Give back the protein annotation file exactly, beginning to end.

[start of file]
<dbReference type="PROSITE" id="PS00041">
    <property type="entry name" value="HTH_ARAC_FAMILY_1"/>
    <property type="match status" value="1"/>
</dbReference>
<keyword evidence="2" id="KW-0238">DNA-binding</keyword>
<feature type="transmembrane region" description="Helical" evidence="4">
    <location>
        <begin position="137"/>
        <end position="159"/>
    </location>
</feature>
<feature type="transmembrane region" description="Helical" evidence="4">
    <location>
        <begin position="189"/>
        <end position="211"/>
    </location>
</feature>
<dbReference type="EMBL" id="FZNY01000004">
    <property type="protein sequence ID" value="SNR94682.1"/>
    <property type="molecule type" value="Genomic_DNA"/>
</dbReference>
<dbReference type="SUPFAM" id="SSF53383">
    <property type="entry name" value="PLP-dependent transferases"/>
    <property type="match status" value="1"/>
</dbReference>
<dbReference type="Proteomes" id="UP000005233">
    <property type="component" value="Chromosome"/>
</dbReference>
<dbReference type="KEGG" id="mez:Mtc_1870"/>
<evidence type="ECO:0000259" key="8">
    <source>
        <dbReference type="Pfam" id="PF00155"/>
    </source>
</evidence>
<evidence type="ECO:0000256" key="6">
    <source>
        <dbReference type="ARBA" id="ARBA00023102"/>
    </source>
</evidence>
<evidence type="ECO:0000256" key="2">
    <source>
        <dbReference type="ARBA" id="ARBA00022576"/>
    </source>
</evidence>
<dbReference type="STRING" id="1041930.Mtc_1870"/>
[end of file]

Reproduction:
<dbReference type="PROSITE" id="PS00041">
    <property type="entry name" value="HTH_ARAC_FAMILY_1"/>
    <property type="match status" value="1"/>
</dbReference>
<keyword evidence="2" id="KW-0238">DNA-binding</keyword>
<feature type="transmembrane region" description="Helical" evidence="4">
    <location>
        <begin position="137"/>
        <end position="159"/>
    </location>
</feature>
<feature type="transmembrane region" description="Helical" evidence="4">
    <location>
        <begin position="189"/>
        <end position="211"/>
    </location>
</feature>
<dbReference type="EMBL" id="FZNY01000004">
    <property type="protein sequence ID" value="SNR94682.1"/>
    <property type="molecule type" value="Genomic_DNA"/>
</dbReference>
<dbReference type="SUPFAM" id="SSF53383">
    <property type="entry name" value="PLP-dependent transferases"/>
    <property type="match status" value="1"/>
</dbReference>
<dbReference type="Proteomes" id="UP000005233">
    <property type="component" value="Chromosome"/>
</dbReference>
<dbReference type="KEGG" id="mez:Mtc_1870"/>
<evidence type="ECO:0000259" key="8">
    <source>
        <dbReference type="Pfam" id="PF00155"/>
    </source>
</evidence>
<evidence type="ECO:0000256" key="6">
    <source>
        <dbReference type="ARBA" id="ARBA00023102"/>
    </source>
</evidence>
<evidence type="ECO:0000256" key="2">
    <source>
        <dbReference type="ARBA" id="ARBA00022576"/>
    </source>
</evidence>
<dbReference type="STRING" id="1041930.Mtc_1870"/>